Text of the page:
Ghosts are all around us. We humans have limited perception bandwidth of sight and sound and whether real or imagined, echoes of the past surround us constantly. It’s scientific fact that long-ago aired radio broadcasts appear every now and then because they’ve apparently bounced off the moon. Imagine if you could see and hear all the TV, satellite, cell phone, and infrared radiations that flow through the room you’re in right now. We’re designed to filter out unnecessary frequencies and that includes ghosts. Southern California has some notorious haunted locations and this Ghost Writer took a haunted motorcycle jaunt and spent the night at three of them. First, the infamous Queen Mary; Room 307 at the Glen Tavern Inn, purported to be in the paranormal top 10; and finally Room 8 at the Joshua Tree Inn, where songwriter/musician Gram Parsons of the Byrds died.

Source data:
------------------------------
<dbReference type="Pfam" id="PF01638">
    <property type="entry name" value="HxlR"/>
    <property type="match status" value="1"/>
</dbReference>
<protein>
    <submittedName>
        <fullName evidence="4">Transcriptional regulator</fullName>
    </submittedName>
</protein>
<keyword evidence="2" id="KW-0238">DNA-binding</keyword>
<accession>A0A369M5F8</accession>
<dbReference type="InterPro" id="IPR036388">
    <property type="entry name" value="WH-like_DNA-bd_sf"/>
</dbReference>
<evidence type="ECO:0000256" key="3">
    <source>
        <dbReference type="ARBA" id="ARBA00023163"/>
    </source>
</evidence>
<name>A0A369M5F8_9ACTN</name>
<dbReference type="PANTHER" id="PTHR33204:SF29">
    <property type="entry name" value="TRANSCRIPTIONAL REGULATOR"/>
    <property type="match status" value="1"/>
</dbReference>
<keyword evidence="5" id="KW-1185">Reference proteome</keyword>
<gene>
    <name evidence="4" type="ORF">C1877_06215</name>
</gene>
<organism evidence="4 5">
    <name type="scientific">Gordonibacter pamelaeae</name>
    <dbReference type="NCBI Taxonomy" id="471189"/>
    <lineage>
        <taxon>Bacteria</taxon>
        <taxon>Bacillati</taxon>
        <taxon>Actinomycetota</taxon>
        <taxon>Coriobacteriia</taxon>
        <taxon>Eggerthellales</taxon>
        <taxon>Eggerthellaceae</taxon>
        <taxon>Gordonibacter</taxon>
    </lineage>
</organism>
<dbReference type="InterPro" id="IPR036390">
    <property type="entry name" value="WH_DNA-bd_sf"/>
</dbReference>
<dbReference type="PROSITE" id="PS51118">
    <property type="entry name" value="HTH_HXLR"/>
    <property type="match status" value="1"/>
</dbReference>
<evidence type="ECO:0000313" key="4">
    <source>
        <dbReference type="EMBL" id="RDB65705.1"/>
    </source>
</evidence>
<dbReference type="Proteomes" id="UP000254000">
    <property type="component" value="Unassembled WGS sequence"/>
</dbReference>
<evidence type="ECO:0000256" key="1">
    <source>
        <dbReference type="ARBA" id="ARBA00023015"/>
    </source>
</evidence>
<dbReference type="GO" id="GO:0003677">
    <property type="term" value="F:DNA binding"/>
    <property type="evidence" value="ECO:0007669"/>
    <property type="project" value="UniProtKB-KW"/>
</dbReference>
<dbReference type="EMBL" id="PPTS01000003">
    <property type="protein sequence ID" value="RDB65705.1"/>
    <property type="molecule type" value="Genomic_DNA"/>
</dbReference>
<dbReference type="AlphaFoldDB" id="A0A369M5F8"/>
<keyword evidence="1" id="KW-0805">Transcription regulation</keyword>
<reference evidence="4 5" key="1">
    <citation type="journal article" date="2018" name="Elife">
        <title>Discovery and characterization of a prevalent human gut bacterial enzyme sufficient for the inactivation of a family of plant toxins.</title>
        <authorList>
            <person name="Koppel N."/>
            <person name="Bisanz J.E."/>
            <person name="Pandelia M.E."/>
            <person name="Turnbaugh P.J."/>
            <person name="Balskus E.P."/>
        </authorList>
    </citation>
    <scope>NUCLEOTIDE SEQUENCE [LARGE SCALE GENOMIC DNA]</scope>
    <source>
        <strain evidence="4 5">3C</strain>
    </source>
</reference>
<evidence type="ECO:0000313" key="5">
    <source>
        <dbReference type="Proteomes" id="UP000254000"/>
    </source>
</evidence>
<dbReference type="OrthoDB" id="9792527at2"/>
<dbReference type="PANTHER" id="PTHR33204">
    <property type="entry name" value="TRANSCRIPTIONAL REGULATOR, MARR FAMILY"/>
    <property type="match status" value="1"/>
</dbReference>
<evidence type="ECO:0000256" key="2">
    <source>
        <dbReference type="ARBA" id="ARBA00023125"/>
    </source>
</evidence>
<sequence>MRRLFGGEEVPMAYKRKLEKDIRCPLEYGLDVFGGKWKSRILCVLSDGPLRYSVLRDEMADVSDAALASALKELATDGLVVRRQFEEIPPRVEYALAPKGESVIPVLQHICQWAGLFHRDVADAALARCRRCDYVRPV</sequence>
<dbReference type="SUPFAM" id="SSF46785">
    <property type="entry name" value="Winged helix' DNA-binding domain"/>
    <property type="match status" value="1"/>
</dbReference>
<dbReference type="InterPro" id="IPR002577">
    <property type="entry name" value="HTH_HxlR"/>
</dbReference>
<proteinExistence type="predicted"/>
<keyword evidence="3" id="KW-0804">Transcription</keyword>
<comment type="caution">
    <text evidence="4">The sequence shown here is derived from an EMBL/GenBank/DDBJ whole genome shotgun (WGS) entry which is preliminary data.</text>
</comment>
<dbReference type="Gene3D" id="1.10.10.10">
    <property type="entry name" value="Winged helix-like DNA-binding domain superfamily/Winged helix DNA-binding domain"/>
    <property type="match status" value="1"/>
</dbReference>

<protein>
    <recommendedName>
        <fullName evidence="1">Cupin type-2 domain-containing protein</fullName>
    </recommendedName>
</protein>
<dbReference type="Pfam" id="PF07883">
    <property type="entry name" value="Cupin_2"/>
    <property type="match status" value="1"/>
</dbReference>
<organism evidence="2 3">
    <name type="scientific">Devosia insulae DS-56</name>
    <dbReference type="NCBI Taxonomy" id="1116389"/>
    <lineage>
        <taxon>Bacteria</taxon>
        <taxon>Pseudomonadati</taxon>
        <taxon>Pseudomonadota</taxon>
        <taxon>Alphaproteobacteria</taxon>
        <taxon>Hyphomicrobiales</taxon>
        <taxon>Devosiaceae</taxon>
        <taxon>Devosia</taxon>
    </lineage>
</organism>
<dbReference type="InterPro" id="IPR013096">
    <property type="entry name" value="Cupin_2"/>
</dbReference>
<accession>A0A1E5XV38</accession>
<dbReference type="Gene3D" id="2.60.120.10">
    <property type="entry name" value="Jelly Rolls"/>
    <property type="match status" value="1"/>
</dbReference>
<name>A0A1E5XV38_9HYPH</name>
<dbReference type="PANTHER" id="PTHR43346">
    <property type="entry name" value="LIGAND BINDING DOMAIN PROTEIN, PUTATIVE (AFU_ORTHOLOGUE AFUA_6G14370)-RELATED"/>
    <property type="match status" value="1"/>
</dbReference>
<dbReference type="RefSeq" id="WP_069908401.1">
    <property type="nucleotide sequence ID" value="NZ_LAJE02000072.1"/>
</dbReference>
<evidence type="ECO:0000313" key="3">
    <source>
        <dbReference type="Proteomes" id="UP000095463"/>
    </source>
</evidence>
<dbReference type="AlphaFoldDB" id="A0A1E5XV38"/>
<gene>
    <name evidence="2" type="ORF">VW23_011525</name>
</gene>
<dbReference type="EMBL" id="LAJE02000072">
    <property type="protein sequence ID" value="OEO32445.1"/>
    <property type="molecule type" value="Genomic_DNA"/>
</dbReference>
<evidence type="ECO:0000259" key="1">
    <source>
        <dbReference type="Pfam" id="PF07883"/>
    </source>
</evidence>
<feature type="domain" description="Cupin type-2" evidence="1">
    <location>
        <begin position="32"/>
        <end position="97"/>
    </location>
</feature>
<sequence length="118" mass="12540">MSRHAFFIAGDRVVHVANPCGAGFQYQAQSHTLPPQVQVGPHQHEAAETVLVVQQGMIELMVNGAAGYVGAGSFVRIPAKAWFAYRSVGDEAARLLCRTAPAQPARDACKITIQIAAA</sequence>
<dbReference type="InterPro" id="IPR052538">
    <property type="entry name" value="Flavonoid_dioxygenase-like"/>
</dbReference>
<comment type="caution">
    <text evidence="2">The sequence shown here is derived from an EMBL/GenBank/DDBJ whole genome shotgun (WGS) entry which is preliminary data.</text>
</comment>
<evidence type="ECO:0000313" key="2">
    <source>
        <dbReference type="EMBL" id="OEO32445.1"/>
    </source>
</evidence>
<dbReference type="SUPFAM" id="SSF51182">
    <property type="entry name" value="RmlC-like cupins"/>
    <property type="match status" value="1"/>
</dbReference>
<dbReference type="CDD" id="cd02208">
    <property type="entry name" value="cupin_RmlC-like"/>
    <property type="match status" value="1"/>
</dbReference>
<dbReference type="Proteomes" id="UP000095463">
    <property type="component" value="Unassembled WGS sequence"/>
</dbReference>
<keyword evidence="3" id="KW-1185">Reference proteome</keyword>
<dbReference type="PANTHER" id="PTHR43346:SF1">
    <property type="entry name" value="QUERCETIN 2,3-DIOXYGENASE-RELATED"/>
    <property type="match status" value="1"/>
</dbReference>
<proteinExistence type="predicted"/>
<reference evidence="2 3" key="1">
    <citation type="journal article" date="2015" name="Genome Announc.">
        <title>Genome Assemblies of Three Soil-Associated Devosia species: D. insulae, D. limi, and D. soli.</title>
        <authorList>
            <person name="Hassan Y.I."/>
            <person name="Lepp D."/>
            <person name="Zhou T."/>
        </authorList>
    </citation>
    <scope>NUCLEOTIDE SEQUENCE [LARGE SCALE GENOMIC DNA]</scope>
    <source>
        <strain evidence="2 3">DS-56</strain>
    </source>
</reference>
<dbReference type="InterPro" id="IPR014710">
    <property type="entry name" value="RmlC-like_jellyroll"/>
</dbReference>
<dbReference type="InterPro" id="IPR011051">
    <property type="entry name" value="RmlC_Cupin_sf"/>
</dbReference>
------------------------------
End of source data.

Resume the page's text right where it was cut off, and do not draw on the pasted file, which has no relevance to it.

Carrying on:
Ghost in the Machine
I took this vexing trek on a ’12 CVO Road Glide Custom. Each year Harley-Davidson builds special limited edition bikes at its top secret (CVO) Custom Vehicle Operations compound. A select team is charged with creating the brand’s most elite motorcycles. The distinctive shark-nosed twin-headlight is unique to Road Glide as is the fixed fairing that is mounted to the frame instead of the forks. The frame takes the load off the fairing resulting in a nimbler, more aggressive riding motorcycle. My Maple Metallic with Vivid Black & Real Smoke Graphics looks ominously dark in daylight and black a night. A bold Willie G brushed nickel skull medallion on the fairing peers into my impending fate and is the perfect mount for a haunted jaunt.